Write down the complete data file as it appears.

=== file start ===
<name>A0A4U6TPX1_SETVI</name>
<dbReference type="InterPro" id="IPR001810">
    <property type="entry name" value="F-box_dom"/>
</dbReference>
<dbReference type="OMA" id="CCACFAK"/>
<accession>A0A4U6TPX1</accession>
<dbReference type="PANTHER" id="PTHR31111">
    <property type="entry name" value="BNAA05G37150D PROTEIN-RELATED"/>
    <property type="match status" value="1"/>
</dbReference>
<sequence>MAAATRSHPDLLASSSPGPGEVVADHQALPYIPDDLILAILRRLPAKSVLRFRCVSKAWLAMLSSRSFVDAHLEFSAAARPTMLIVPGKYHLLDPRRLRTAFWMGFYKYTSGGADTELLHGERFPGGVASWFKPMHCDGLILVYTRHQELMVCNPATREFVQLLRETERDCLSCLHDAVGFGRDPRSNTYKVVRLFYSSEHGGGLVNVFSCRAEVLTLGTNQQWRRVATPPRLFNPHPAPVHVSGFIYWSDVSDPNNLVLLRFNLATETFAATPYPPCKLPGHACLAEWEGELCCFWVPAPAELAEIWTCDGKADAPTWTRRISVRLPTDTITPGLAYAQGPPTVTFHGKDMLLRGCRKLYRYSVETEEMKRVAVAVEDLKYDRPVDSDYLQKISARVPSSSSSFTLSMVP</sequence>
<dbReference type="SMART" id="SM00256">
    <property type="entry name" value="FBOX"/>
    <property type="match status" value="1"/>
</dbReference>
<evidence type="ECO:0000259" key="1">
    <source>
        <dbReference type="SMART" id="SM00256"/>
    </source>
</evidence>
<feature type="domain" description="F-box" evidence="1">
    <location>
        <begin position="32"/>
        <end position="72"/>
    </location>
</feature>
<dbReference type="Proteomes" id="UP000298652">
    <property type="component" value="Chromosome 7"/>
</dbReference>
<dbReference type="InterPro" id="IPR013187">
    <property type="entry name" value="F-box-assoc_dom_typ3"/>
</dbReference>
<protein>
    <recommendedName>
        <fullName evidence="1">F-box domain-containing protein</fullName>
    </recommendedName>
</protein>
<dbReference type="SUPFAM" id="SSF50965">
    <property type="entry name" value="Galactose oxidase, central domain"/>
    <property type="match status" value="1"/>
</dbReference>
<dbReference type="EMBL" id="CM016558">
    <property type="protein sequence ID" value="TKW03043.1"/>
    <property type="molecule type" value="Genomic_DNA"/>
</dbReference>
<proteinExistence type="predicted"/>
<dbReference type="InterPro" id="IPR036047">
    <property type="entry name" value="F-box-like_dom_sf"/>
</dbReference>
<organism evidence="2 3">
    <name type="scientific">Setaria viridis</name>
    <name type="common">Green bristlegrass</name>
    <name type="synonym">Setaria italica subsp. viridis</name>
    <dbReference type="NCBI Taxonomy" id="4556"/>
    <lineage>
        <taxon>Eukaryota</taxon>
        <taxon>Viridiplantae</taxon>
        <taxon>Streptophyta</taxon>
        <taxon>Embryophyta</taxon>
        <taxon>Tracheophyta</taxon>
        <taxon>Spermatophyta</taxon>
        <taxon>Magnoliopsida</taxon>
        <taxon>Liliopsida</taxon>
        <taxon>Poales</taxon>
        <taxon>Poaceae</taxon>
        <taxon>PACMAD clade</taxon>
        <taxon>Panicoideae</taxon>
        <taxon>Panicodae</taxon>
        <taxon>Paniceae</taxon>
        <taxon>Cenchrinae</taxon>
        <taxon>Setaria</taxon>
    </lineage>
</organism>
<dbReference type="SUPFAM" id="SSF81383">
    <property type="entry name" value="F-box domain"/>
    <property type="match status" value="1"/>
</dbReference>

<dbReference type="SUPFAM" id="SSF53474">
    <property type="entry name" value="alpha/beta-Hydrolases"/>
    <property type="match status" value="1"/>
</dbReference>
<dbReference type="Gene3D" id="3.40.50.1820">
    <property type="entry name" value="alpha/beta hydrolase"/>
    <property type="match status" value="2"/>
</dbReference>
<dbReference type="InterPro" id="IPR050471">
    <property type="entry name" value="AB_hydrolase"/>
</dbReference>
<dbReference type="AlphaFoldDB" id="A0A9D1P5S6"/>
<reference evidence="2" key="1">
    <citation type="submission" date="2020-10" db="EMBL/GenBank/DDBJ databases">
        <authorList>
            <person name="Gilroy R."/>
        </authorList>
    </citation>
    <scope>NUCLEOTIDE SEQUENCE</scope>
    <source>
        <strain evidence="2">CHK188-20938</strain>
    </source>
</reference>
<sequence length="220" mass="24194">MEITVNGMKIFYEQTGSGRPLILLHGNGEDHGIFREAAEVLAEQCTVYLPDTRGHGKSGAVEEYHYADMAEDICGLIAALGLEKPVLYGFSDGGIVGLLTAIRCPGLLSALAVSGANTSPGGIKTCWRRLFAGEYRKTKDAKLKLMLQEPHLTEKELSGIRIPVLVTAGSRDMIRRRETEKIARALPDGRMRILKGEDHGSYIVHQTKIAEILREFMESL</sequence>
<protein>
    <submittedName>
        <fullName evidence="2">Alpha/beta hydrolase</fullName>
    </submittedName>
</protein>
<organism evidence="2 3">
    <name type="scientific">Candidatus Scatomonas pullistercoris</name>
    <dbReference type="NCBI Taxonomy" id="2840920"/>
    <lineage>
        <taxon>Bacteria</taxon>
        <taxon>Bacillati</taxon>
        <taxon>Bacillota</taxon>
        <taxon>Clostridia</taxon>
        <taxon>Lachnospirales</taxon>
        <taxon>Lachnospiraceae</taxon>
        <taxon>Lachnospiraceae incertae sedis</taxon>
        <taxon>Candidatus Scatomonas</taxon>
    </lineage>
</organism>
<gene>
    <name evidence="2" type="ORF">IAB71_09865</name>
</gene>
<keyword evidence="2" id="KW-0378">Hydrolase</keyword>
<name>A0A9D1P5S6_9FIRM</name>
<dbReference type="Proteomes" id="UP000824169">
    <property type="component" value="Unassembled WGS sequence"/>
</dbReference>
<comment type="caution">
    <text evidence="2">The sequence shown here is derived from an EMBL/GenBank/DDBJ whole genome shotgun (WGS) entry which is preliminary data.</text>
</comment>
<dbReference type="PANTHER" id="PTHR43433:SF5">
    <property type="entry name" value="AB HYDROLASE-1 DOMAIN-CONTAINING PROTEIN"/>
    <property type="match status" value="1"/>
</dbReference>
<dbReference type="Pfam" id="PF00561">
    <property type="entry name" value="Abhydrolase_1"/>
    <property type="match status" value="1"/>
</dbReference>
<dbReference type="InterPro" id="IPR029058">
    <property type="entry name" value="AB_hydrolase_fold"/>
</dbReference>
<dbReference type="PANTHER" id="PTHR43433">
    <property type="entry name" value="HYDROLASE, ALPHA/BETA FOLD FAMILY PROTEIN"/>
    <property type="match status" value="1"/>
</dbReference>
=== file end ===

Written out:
<name>A0A4U6TPX1_SETVI</name>
<dbReference type="InterPro" id="IPR001810">
    <property type="entry name" value="F-box_dom"/>
</dbReference>
<dbReference type="OMA" id="CCACFAK"/>
<accession>A0A4U6TPX1</accession>
<dbReference type="PANTHER" id="PTHR31111">
    <property type="entry name" value="BNAA05G37150D PROTEIN-RELATED"/>
    <property type="match status" value="1"/>
</dbReference>
<sequence>MAAATRSHPDLLASSSPGPGEVVADHQALPYIPDDLILAILRRLPAKSVLRFRCVSKAWLAMLSSRSFVDAHLEFSAAARPTMLIVPGKYHLLDPRRLRTAFWMGFYKYTSGGADTELLHGERFPGGVASWFKPMHCDGLILVYTRHQELMVCNPATREFVQLLRETERDCLSCLHDAVGFGRDPRSNTYKVVRLFYSSEHGGGLVNVFSCRAEVLTLGTNQQWRRVATPPRLFNPHPAPVHVSGFIYWSDVSDPNNLVLLRFNLATETFAATPYPPCKLPGHACLAEWEGELCCFWVPAPAELAEIWTCDGKADAPTWTRRISVRLPTDTITPGLAYAQGPPTVTFHGKDMLLRGCRKLYRYSVETEEMKRVAVAVEDLKYDRPVDSDYLQKISARVPSSSSSFTLSMVP</sequence>
<dbReference type="SMART" id="SM00256">
    <property type="entry name" value="FBOX"/>
    <property type="match status" value="1"/>
</dbReference>
<evidence type="ECO:0000259" key="1">
    <source>
        <dbReference type="SMART" id="SM00256"/>
    </source>
</evidence>
<feature type="domain" description="F-box" evidence="1">
    <location>
        <begin position="32"/>
        <end position="72"/>
    </location>
</feature>
<dbReference type="Proteomes" id="UP000298652">
    <property type="component" value="Chromosome 7"/>
</dbReference>
<dbReference type="InterPro" id="IPR013187">
    <property type="entry name" value="F-box-assoc_dom_typ3"/>
</dbReference>
<protein>
    <recommendedName>
        <fullName evidence="1">F-box domain-containing protein</fullName>
    </recommendedName>
</protein>
<dbReference type="SUPFAM" id="SSF50965">
    <property type="entry name" value="Galactose oxidase, central domain"/>
    <property type="match status" value="1"/>
</dbReference>
<dbReference type="EMBL" id="CM016558">
    <property type="protein sequence ID" value="TKW03043.1"/>
    <property type="molecule type" value="Genomic_DNA"/>
</dbReference>
<proteinExistence type="predicted"/>
<dbReference type="InterPro" id="IPR036047">
    <property type="entry name" value="F-box-like_dom_sf"/>
</dbReference>
<organism evidence="2 3">
    <name type="scientific">Setaria viridis</name>
    <name type="common">Green bristlegrass</name>
    <name type="synonym">Setaria italica subsp. viridis</name>
    <dbReference type="NCBI Taxonomy" id="4556"/>
    <lineage>
        <taxon>Eukaryota</taxon>
        <taxon>Viridiplantae</taxon>
        <taxon>Streptophyta</taxon>
        <taxon>Embryophyta</taxon>
        <taxon>Tracheophyta</taxon>
        <taxon>Spermatophyta</taxon>
        <taxon>Magnoliopsida</taxon>
        <taxon>Liliopsida</taxon>
        <taxon>Poales</taxon>
        <taxon>Poaceae</taxon>
        <taxon>PACMAD clade</taxon>
        <taxon>Panicoideae</taxon>
        <taxon>Panicodae</taxon>
        <taxon>Paniceae</taxon>
        <taxon>Cenchrinae</taxon>
        <taxon>Setaria</taxon>
    </lineage>
</organism>
<dbReference type="SUPFAM" id="SSF81383">
    <property type="entry name" value="F-box domain"/>
    <property type="match status" value="1"/>
</dbReference>

<dbReference type="SUPFAM" id="SSF53474">
    <property type="entry name" value="alpha/beta-Hydrolases"/>
    <property type="match status" value="1"/>
</dbReference>
<dbReference type="Gene3D" id="3.40.50.1820">
    <property type="entry name" value="alpha/beta hydrolase"/>
    <property type="match status" value="2"/>
</dbReference>
<dbReference type="InterPro" id="IPR050471">
    <property type="entry name" value="AB_hydrolase"/>
</dbReference>
<dbReference type="AlphaFoldDB" id="A0A9D1P5S6"/>
<reference evidence="2" key="1">
    <citation type="submission" date="2020-10" db="EMBL/GenBank/DDBJ databases">
        <authorList>
            <person name="Gilroy R."/>
        </authorList>
    </citation>
    <scope>NUCLEOTIDE SEQUENCE</scope>
    <source>
        <strain evidence="2">CHK188-20938</strain>
    </source>
</reference>
<sequence length="220" mass="24194">MEITVNGMKIFYEQTGSGRPLILLHGNGEDHGIFREAAEVLAEQCTVYLPDTRGHGKSGAVEEYHYADMAEDICGLIAALGLEKPVLYGFSDGGIVGLLTAIRCPGLLSALAVSGANTSPGGIKTCWRRLFAGEYRKTKDAKLKLMLQEPHLTEKELSGIRIPVLVTAGSRDMIRRRETEKIARALPDGRMRILKGEDHGSYIVHQTKIAEILREFMESL</sequence>
<protein>
    <submittedName>
        <fullName evidence="2">Alpha/beta hydrolase</fullName>
    </submittedName>
</protein>
<organism evidence="2 3">
    <name type="scientific">Candidatus Scatomonas pullistercoris</name>
    <dbReference type="NCBI Taxonomy" id="2840920"/>
    <lineage>
        <taxon>Bacteria</taxon>
        <taxon>Bacillati</taxon>
        <taxon>Bacillota</taxon>
        <taxon>Clostridia</taxon>
        <taxon>Lachnospirales</taxon>
        <taxon>Lachnospiraceae</taxon>
        <taxon>Lachnospiraceae incertae sedis</taxon>
        <taxon>Candidatus Scatomonas</taxon>
    </lineage>
</organism>
<gene>
    <name evidence="2" type="ORF">IAB71_09865</name>
</gene>
<keyword evidence="2" id="KW-0378">Hydrolase</keyword>
<name>A0A9D1P5S6_9FIRM</name>
<dbReference type="Proteomes" id="UP000824169">
    <property type="component" value="Unassembled WGS sequence"/>
</dbReference>
<comment type="caution">
    <text evidence="2">The sequence shown here is derived from an EMBL/GenBank/DDBJ whole genome shotgun (WGS) entry which is preliminary data.</text>
</comment>
<dbReference type="PANTHER" id="PTHR43433:SF5">
    <property type="entry name" value="AB HYDROLASE-1 DOMAIN-CONTAINING PROTEIN"/>
    <property type="match status" value="1"/>
</dbReference>
<dbReference type="Pfam" id="PF00561">
    <property type="entry name" value="Abhydrolase_1"/>
    <property type="match status" value="1"/>
</dbReference>
<dbReference type="InterPro" id="IPR029058">
    <property type="entry name" value="AB_hydrolase_fold"/>
</dbReference>
<dbReference type="PANTHER" id="PTHR43433">
    <property type="entry name" value="HYDROLASE, ALPHA/BETA FOLD FAMILY PROTEIN"/>
    <property type="match status" value="1"/>
</dbReference>